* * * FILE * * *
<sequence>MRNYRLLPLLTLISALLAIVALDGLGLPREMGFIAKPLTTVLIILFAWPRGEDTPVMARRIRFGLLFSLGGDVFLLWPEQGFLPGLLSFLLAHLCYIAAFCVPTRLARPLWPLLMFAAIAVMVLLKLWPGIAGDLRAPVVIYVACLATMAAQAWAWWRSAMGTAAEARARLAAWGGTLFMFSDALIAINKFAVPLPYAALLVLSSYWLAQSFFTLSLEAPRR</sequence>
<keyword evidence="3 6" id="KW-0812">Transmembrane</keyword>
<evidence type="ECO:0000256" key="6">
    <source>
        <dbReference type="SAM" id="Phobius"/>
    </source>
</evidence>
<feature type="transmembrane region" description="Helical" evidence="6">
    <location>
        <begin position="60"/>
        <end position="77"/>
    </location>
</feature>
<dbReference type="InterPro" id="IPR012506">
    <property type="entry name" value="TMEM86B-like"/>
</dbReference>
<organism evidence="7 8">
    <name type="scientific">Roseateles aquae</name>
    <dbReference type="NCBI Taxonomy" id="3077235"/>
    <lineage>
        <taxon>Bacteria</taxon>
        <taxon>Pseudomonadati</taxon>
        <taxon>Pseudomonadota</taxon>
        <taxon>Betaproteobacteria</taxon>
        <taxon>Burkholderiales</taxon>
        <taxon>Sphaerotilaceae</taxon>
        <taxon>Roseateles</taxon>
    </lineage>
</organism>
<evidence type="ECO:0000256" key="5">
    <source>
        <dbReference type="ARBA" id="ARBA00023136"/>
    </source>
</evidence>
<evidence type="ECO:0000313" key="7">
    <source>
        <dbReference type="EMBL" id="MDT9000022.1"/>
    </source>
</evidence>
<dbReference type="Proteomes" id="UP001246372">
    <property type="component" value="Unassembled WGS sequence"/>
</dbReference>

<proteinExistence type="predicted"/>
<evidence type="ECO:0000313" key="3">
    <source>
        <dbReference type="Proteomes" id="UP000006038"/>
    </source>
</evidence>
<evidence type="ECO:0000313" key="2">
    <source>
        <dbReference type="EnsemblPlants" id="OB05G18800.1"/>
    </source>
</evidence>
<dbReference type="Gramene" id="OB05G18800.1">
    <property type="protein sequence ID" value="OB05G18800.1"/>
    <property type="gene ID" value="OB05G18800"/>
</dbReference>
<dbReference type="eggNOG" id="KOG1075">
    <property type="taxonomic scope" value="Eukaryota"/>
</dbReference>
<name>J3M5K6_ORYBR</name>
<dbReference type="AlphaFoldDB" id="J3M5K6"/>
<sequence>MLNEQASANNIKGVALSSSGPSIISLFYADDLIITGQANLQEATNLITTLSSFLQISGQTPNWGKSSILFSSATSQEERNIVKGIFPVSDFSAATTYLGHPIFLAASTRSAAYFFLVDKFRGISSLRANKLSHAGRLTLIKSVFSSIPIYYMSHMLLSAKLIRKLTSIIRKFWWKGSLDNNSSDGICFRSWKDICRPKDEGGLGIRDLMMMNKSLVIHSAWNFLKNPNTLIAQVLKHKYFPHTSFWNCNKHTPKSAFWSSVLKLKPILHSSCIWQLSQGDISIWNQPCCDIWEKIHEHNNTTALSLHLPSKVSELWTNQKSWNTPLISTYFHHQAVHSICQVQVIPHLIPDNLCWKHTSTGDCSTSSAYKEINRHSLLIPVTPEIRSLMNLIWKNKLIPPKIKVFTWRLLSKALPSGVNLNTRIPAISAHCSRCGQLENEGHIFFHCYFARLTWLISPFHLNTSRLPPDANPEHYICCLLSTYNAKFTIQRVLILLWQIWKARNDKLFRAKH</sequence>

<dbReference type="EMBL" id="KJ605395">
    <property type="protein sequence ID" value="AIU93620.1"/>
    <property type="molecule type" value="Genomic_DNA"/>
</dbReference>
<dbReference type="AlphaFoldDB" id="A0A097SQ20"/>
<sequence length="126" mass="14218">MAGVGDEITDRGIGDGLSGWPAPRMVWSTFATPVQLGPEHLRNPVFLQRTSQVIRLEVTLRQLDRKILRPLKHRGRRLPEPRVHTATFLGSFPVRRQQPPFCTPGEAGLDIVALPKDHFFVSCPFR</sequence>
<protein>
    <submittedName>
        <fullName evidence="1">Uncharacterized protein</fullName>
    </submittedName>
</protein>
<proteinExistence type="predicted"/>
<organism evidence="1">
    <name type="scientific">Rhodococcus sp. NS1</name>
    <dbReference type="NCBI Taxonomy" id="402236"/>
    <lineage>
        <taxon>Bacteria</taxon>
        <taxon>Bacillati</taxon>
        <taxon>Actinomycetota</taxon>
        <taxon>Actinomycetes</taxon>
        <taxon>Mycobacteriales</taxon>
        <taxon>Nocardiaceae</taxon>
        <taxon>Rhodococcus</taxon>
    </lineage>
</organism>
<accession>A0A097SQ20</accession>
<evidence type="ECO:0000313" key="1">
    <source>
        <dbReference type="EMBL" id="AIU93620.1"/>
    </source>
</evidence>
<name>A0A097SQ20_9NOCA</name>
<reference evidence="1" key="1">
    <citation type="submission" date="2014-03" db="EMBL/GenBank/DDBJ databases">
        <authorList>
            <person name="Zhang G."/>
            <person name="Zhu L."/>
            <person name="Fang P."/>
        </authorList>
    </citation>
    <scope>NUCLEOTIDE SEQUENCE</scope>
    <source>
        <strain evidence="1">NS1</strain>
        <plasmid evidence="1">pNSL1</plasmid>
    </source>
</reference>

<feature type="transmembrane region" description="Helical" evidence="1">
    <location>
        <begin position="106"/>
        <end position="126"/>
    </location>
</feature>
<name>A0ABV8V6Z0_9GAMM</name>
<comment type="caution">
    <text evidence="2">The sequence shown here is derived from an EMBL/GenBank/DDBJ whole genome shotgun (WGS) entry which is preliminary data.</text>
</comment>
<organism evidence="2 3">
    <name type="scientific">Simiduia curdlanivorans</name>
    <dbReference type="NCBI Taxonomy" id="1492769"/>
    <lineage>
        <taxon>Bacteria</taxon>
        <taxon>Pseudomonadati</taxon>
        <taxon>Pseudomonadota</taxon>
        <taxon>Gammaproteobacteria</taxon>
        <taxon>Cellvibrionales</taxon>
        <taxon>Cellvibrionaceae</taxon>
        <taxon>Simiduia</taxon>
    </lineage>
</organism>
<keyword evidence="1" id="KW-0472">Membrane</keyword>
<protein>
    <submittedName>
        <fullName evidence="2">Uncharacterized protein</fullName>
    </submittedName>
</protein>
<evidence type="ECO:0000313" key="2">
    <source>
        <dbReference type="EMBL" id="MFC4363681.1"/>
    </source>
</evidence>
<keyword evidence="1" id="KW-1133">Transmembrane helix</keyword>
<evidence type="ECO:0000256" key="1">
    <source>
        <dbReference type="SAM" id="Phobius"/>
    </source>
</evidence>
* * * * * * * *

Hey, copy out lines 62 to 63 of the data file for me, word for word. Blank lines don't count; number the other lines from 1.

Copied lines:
<dbReference type="AlphaFoldDB" id="J3M5K6"/>
<sequence>MLNEQASANNIKGVALSSSGPSIISLFYADDLIITGQANLQEATNLITTLSSFLQISGQTPNWGKSSILFSSATSQEERNIVKGIFPVSDFSAATTYLGHPIFLAASTRSAAYFFLVDKFRGISSLRANKLSHAGRLTLIKSVFSSIPIYYMSHMLLSAKLIRKLTSIIRKFWWKGSLDNNSSDGICFRSWKDICRPKDEGGLGIRDLMMMNKSLVIHSAWNFLKNPNTLIAQVLKHKYFPHTSFWNCNKHTPKSAFWSSVLKLKPILHSSCIWQLSQGDISIWNQPCCDIWEKIHEHNNTTALSLHLPSKVSELWTNQKSWNTPLISTYFHHQAVHSICQVQVIPHLIPDNLCWKHTSTGDCSTSSAYKEINRHSLLIPVTPEIRSLMNLIWKNKLIPPKIKVFTWRLLSKALPSGVNLNTRIPAISAHCSRCGQLENEGHIFFHCYFARLTWLISPFHLNTSRLPPDANPEHYICCLLSTYNAKFTIQRVLILLWQIWKARNDKLFRAKH</sequence>